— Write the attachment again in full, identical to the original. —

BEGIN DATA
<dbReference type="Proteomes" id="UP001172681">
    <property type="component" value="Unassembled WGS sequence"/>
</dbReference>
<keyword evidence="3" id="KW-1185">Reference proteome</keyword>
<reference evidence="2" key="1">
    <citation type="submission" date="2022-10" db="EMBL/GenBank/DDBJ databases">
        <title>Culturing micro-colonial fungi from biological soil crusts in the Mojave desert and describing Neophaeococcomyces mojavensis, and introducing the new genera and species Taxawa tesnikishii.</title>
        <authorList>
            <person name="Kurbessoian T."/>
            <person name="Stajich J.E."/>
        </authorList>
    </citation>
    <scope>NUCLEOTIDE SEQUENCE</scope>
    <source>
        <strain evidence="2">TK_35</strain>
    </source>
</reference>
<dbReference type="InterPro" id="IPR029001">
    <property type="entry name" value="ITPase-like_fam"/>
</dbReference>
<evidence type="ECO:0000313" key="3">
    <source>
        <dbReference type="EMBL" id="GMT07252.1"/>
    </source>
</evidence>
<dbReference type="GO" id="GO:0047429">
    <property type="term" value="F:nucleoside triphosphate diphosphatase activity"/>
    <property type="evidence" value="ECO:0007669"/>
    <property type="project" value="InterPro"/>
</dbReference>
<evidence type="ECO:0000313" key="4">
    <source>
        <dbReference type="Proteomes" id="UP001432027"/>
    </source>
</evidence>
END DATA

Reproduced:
<dbReference type="Proteomes" id="UP001172681">
    <property type="component" value="Unassembled WGS sequence"/>
</dbReference>
<keyword evidence="3" id="KW-1185">Reference proteome</keyword>
<reference evidence="2" key="1">
    <citation type="submission" date="2022-10" db="EMBL/GenBank/DDBJ databases">
        <title>Culturing micro-colonial fungi from biological soil crusts in the Mojave desert and describing Neophaeococcomyces mojavensis, and introducing the new genera and species Taxawa tesnikishii.</title>
        <authorList>
            <person name="Kurbessoian T."/>
            <person name="Stajich J.E."/>
        </authorList>
    </citation>
    <scope>NUCLEOTIDE SEQUENCE</scope>
    <source>
        <strain evidence="2">TK_35</strain>
    </source>
</reference>
<dbReference type="InterPro" id="IPR029001">
    <property type="entry name" value="ITPase-like_fam"/>
</dbReference>
<evidence type="ECO:0000313" key="3">
    <source>
        <dbReference type="EMBL" id="GMT07252.1"/>
    </source>
</evidence>
<dbReference type="GO" id="GO:0047429">
    <property type="term" value="F:nucleoside triphosphate diphosphatase activity"/>
    <property type="evidence" value="ECO:0007669"/>
    <property type="project" value="InterPro"/>
</dbReference>
<evidence type="ECO:0000313" key="4">
    <source>
        <dbReference type="Proteomes" id="UP001432027"/>
    </source>
</evidence>